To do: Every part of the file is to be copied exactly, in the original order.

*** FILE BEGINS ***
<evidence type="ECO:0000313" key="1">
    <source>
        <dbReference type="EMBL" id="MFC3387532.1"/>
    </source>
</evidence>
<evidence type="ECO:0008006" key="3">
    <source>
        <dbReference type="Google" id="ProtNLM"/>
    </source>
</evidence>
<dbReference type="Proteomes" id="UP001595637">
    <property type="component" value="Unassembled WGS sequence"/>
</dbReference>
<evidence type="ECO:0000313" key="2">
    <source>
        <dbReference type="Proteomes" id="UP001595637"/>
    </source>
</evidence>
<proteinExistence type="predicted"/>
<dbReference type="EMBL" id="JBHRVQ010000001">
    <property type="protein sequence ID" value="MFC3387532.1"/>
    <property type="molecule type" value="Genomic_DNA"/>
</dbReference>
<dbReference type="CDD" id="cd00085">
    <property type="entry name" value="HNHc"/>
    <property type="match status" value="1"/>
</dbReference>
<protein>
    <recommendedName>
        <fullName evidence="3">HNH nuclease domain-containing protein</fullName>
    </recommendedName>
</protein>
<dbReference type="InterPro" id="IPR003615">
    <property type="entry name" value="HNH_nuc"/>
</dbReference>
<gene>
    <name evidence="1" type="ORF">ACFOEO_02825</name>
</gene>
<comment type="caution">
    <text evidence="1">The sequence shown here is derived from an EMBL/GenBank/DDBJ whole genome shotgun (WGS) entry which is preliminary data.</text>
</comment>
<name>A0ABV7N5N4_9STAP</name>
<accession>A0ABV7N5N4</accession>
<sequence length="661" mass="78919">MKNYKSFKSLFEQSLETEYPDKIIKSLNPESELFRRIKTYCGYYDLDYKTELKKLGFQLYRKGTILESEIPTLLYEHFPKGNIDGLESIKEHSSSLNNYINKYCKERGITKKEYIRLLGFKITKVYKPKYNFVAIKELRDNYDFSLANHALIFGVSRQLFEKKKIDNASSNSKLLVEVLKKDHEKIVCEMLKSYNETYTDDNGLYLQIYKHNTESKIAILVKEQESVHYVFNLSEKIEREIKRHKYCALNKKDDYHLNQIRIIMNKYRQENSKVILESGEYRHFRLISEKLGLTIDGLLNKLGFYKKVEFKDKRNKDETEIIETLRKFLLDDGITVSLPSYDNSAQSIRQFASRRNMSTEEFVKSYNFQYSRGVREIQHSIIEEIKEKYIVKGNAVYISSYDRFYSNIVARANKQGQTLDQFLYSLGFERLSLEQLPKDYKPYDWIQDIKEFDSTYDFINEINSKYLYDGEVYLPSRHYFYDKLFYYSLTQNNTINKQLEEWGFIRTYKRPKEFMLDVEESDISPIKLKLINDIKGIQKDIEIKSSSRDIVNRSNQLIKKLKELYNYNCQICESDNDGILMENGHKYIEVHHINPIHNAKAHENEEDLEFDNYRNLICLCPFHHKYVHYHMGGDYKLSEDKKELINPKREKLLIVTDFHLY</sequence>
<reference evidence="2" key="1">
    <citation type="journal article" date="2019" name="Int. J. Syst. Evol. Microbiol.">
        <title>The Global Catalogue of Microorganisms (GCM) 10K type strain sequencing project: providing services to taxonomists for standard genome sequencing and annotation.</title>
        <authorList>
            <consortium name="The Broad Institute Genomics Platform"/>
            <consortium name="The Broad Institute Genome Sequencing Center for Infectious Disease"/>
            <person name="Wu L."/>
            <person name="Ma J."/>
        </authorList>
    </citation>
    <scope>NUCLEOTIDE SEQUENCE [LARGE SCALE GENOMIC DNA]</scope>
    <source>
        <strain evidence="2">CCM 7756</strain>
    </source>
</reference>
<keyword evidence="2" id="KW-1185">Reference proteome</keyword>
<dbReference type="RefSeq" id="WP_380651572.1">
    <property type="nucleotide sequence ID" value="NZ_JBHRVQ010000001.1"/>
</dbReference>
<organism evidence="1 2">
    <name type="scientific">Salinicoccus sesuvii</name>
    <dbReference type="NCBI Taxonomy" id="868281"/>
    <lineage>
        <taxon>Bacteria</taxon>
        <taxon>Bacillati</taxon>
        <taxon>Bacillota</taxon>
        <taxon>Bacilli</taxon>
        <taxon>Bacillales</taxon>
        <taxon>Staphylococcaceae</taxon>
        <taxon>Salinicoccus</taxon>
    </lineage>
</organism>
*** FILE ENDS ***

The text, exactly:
<evidence type="ECO:0000313" key="1">
    <source>
        <dbReference type="EMBL" id="MFC3387532.1"/>
    </source>
</evidence>
<evidence type="ECO:0008006" key="3">
    <source>
        <dbReference type="Google" id="ProtNLM"/>
    </source>
</evidence>
<dbReference type="Proteomes" id="UP001595637">
    <property type="component" value="Unassembled WGS sequence"/>
</dbReference>
<evidence type="ECO:0000313" key="2">
    <source>
        <dbReference type="Proteomes" id="UP001595637"/>
    </source>
</evidence>
<proteinExistence type="predicted"/>
<dbReference type="EMBL" id="JBHRVQ010000001">
    <property type="protein sequence ID" value="MFC3387532.1"/>
    <property type="molecule type" value="Genomic_DNA"/>
</dbReference>
<dbReference type="CDD" id="cd00085">
    <property type="entry name" value="HNHc"/>
    <property type="match status" value="1"/>
</dbReference>
<protein>
    <recommendedName>
        <fullName evidence="3">HNH nuclease domain-containing protein</fullName>
    </recommendedName>
</protein>
<dbReference type="InterPro" id="IPR003615">
    <property type="entry name" value="HNH_nuc"/>
</dbReference>
<gene>
    <name evidence="1" type="ORF">ACFOEO_02825</name>
</gene>
<comment type="caution">
    <text evidence="1">The sequence shown here is derived from an EMBL/GenBank/DDBJ whole genome shotgun (WGS) entry which is preliminary data.</text>
</comment>
<name>A0ABV7N5N4_9STAP</name>
<accession>A0ABV7N5N4</accession>
<sequence length="661" mass="78919">MKNYKSFKSLFEQSLETEYPDKIIKSLNPESELFRRIKTYCGYYDLDYKTELKKLGFQLYRKGTILESEIPTLLYEHFPKGNIDGLESIKEHSSSLNNYINKYCKERGITKKEYIRLLGFKITKVYKPKYNFVAIKELRDNYDFSLANHALIFGVSRQLFEKKKIDNASSNSKLLVEVLKKDHEKIVCEMLKSYNETYTDDNGLYLQIYKHNTESKIAILVKEQESVHYVFNLSEKIEREIKRHKYCALNKKDDYHLNQIRIIMNKYRQENSKVILESGEYRHFRLISEKLGLTIDGLLNKLGFYKKVEFKDKRNKDETEIIETLRKFLLDDGITVSLPSYDNSAQSIRQFASRRNMSTEEFVKSYNFQYSRGVREIQHSIIEEIKEKYIVKGNAVYISSYDRFYSNIVARANKQGQTLDQFLYSLGFERLSLEQLPKDYKPYDWIQDIKEFDSTYDFINEINSKYLYDGEVYLPSRHYFYDKLFYYSLTQNNTINKQLEEWGFIRTYKRPKEFMLDVEESDISPIKLKLINDIKGIQKDIEIKSSSRDIVNRSNQLIKKLKELYNYNCQICESDNDGILMENGHKYIEVHHINPIHNAKAHENEEDLEFDNYRNLICLCPFHHKYVHYHMGGDYKLSEDKKELINPKREKLLIVTDFHLY</sequence>
<reference evidence="2" key="1">
    <citation type="journal article" date="2019" name="Int. J. Syst. Evol. Microbiol.">
        <title>The Global Catalogue of Microorganisms (GCM) 10K type strain sequencing project: providing services to taxonomists for standard genome sequencing and annotation.</title>
        <authorList>
            <consortium name="The Broad Institute Genomics Platform"/>
            <consortium name="The Broad Institute Genome Sequencing Center for Infectious Disease"/>
            <person name="Wu L."/>
            <person name="Ma J."/>
        </authorList>
    </citation>
    <scope>NUCLEOTIDE SEQUENCE [LARGE SCALE GENOMIC DNA]</scope>
    <source>
        <strain evidence="2">CCM 7756</strain>
    </source>
</reference>
<keyword evidence="2" id="KW-1185">Reference proteome</keyword>
<dbReference type="RefSeq" id="WP_380651572.1">
    <property type="nucleotide sequence ID" value="NZ_JBHRVQ010000001.1"/>
</dbReference>
<organism evidence="1 2">
    <name type="scientific">Salinicoccus sesuvii</name>
    <dbReference type="NCBI Taxonomy" id="868281"/>
    <lineage>
        <taxon>Bacteria</taxon>
        <taxon>Bacillati</taxon>
        <taxon>Bacillota</taxon>
        <taxon>Bacilli</taxon>
        <taxon>Bacillales</taxon>
        <taxon>Staphylococcaceae</taxon>
        <taxon>Salinicoccus</taxon>
    </lineage>
</organism>